If you have a dog, there has probably been a time when your dog went missing and you felt complete panic. Where are they, are they hurt, will I find them? There are options to help you when this happens. There is GPS Tracking for dogs and there is also a microchip for your dog to help you when this happens. I am going to give you information on both, to help you decide which would work best for your dog.
GPS Tracking was a new concept for me, but after doing much research, I found there are some real benefits to the GPS Tracking compared to microchipping for dogs, and I believe this could be a good option. It uses cutting edge technology that allows you to pinpoint your dog’s location in real time. You can also see the history of locations your dog has been at. Some trackers will even give you an alert when your dog leaves a predetermined location (your yard). You can receive alerts when your dog has gone beyond their allowable area via email and/or text messages. Most models will use cellular data and towers are required, although there are a few models that come with their own transmitters similar to a walkie-talkie. These models can track up to 9 miles away. The GPS Tracker attaches directly to their collar. The cost for GPS Tracking ranges from $99-$600. Models that come with their own transmitter, are the most expensive.
- If your spend time hiking or enjoy outdoor activities with your dog off- leash.
- If your live on a farm or other sizable piece of land and your dog has the run of the property.
- If your dog is a runner or escape artist, ideally you are working on this, but the GPS Tracker can help in the interim, or if you aren’t able to change this undesired behavior.
- Some devices might be too large for dogs under 20 pounds. Make sure to check size limitations before purchasing.
- Some devices charge a monthly fee. Again, check into this before purchasing, so there aren’t any surprises once you purchase your tracker.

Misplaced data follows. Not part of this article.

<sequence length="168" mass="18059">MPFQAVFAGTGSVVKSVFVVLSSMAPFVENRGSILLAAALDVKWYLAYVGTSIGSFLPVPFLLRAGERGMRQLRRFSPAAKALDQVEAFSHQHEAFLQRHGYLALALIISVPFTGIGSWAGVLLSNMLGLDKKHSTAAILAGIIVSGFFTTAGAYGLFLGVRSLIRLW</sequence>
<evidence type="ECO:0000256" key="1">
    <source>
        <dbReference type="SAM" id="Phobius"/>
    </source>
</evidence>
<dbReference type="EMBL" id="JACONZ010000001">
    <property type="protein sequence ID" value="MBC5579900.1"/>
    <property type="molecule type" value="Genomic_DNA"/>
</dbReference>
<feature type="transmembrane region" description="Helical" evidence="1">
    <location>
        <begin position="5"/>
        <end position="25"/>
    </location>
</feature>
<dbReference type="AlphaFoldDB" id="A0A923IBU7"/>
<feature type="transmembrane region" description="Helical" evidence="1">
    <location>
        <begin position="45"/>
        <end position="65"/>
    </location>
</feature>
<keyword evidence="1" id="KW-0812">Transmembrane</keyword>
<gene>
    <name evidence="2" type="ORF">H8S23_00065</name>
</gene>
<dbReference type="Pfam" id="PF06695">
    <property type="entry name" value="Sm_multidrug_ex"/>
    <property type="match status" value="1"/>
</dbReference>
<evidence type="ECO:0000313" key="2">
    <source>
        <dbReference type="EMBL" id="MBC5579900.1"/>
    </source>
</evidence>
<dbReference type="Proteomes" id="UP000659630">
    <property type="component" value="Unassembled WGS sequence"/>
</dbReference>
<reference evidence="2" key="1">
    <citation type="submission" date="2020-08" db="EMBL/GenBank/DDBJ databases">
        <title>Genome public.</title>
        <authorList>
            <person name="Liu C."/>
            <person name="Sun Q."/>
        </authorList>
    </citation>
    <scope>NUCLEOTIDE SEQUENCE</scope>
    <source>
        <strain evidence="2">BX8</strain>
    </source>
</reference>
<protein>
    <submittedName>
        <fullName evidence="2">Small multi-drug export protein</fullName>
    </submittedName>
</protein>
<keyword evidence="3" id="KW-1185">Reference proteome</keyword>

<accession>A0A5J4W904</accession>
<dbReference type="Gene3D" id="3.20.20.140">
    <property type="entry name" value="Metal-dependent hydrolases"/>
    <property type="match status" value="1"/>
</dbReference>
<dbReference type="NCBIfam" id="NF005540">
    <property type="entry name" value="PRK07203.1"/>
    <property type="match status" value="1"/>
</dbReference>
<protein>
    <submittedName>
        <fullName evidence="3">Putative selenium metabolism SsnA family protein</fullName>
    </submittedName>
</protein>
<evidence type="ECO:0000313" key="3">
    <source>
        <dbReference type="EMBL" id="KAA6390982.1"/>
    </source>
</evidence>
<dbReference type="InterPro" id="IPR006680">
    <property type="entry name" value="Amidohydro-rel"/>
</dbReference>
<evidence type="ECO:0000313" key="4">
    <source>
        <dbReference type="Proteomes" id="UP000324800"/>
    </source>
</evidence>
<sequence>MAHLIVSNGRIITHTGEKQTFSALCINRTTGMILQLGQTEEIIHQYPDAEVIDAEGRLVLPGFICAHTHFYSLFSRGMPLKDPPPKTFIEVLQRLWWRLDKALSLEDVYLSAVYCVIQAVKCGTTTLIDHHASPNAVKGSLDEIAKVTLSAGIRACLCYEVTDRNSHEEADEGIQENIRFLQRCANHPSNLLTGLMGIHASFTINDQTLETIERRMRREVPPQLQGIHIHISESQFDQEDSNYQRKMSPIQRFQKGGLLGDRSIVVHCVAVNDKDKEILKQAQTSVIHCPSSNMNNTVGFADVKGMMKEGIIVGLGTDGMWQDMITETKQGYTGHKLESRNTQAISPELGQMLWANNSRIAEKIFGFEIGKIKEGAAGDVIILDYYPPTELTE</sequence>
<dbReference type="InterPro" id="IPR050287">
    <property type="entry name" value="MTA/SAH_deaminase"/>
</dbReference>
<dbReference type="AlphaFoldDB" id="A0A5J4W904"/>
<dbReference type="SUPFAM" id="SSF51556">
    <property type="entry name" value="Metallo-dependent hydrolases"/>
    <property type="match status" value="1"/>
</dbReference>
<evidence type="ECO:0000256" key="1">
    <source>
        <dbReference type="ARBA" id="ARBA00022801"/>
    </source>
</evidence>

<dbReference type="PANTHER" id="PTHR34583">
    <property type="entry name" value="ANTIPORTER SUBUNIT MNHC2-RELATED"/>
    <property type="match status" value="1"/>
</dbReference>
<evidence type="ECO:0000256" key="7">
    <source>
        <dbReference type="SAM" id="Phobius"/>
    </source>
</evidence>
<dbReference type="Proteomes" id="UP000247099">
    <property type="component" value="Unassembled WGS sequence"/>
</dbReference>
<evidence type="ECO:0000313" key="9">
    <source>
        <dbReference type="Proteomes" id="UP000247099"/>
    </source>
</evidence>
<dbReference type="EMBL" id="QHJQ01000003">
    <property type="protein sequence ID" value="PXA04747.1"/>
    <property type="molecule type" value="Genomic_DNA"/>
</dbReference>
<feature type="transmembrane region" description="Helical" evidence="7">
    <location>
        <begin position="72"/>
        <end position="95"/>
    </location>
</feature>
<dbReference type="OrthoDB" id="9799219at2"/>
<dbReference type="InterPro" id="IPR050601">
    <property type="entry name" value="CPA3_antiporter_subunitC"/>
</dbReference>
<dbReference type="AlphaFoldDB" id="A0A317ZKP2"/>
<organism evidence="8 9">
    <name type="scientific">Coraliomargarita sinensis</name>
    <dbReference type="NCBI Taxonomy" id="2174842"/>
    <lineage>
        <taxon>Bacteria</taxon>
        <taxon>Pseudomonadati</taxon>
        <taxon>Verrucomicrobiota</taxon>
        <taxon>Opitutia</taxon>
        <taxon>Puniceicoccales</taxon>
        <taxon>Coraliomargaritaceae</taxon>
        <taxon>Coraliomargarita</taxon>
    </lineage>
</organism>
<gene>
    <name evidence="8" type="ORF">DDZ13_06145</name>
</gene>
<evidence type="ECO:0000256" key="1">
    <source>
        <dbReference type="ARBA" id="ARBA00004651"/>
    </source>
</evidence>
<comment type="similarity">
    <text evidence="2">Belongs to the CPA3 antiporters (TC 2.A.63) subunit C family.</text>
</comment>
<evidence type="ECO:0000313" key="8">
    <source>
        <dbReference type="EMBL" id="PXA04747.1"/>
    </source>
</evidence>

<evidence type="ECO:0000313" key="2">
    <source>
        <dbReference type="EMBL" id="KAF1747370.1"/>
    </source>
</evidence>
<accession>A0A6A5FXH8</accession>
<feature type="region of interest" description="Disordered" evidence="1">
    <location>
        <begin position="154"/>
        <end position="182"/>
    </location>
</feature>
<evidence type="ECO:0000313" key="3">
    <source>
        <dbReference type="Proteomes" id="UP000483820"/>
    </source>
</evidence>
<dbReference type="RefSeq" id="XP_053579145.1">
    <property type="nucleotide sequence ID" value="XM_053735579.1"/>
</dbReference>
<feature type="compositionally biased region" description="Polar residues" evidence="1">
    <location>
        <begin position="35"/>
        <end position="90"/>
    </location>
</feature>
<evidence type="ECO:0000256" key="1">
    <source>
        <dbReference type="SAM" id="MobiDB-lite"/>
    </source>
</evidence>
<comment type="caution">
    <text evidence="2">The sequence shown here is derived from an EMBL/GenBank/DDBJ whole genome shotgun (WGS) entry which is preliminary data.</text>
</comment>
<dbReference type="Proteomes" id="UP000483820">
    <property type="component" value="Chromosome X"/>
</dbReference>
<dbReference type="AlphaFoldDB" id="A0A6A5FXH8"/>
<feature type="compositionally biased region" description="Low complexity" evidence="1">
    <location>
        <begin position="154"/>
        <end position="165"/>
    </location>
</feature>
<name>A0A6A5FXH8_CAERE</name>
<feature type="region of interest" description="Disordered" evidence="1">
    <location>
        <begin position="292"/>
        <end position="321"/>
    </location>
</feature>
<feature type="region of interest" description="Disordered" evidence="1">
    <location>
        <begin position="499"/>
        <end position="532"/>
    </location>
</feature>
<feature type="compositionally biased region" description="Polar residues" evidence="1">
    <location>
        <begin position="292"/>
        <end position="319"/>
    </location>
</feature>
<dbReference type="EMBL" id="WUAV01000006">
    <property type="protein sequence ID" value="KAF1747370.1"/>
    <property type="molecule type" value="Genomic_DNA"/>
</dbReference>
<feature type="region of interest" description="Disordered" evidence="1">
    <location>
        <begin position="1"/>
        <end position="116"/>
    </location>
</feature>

- Batteries need to be recharged or replaced frequently. The tracker won’t be of any use to you if the batteries go dead.
- Some devices are water resistant, but not waterproof.
- Could fall off your dog’s collar if it got hooked on something like a tree or fence.
A microchip is the size of a grain of rice – approximately 12mm, that goes beneath your dog’s skin between the shoulder blades. It is a permanent ID that can not be removed without surgery. Your veterinarian simply injects a microchip in your dog in a fashion that is similar to shots that they receive. It only takes a few seconds and no anesthetic is required. Dog microchip cost averages around $45, which is a one-time fee and often includes registration in a pet recovery database. Dogs can be microchipped after they are 4 weeks old.
How it Works
The microchip has no internal energy source, so it will last the life of your pet. It is read by passing a microchip scanner over the pet’s shoulder blades. Each dog has a unique ID code that will positively identify the pet. They will then check the database to find the dog’s owner, and provided that you keep your contact information up-to-date, you will be contacted when your dog is located.